How will Court, Senate fare after hearings?

Justice Brett Kavanaugh takes his seat on the U.S. Supreme Court today for his first hearing since his contentious confirmation. He will no doubt be getting more attention than any other new justice in recent memory. He will likely face a phalanx of protestors calling for his impeachment beore he even hears a case. Court watchers will be scrutinizing him closely — his demeanor, the questions he asks and his votes on the cases the Supreme Court hears.

The U.S. Senate will be facing scrutiny as well. The bruising battle over Kavanaugh’s confirmation has brought the partisan divide in the Senate to what Senate Majority Leader Mitch McConnell called “a low point” on Sunday. But he said the Senate is not broken. We don’t see how it could be any more broken than it already is. Senators didn’t get along before the confirmation.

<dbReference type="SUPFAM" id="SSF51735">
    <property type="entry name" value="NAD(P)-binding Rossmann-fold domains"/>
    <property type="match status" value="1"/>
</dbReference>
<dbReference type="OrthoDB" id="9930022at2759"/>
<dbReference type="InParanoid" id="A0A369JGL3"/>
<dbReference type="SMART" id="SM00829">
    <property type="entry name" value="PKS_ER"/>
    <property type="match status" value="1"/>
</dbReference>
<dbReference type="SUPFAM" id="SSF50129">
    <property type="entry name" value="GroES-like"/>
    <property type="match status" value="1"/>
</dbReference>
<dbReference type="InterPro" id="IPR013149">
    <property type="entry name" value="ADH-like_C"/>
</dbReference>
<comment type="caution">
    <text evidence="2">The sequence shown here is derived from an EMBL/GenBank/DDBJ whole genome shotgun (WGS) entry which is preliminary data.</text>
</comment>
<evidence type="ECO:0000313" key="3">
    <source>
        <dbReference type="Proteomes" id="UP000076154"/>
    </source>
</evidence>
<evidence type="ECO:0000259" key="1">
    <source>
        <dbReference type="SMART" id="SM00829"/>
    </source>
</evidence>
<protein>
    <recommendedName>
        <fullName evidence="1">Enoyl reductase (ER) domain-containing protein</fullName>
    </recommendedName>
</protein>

The Kavanaugh confirmation is already being used for political purposes. President Donald Trump is seeking to rev up GOP voters for the mid-term elections, while Democratic candidates are making similar appeals to their base. The politics of anger will be prominent — vote for us to punish them for what they did to Kavanaugh, Republicans will say, or to punish them for what they did to us by confirming Kavanaugh, Democrats will say.

We suspect the Supreme Court will find it easier to function smoothly with Justice Kavanaugh than the Senate will in the months ahead.

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